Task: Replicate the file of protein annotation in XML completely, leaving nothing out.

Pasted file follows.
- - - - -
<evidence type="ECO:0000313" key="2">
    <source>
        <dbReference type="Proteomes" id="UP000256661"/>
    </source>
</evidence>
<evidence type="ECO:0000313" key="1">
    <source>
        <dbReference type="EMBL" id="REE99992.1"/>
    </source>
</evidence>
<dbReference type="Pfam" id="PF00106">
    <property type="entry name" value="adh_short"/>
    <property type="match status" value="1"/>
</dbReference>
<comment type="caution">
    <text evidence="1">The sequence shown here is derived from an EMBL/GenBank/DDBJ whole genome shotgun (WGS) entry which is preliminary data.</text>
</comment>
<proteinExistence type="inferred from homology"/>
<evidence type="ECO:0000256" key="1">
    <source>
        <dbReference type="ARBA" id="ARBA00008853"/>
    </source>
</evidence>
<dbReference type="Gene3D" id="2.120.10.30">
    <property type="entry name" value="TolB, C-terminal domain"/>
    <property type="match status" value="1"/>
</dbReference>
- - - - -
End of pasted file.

<evidence type="ECO:0000313" key="2">
    <source>
        <dbReference type="Proteomes" id="UP000256661"/>
    </source>
</evidence>
<evidence type="ECO:0000313" key="1">
    <source>
        <dbReference type="EMBL" id="REE99992.1"/>
    </source>
</evidence>
<dbReference type="Pfam" id="PF00106">
    <property type="entry name" value="adh_short"/>
    <property type="match status" value="1"/>
</dbReference>
<comment type="caution">
    <text evidence="1">The sequence shown here is derived from an EMBL/GenBank/DDBJ whole genome shotgun (WGS) entry which is preliminary data.</text>
</comment>
<proteinExistence type="inferred from homology"/>
<evidence type="ECO:0000256" key="1">
    <source>
        <dbReference type="ARBA" id="ARBA00008853"/>
    </source>
</evidence>
<dbReference type="Gene3D" id="2.120.10.30">
    <property type="entry name" value="TolB, C-terminal domain"/>
    <property type="match status" value="1"/>
</dbReference>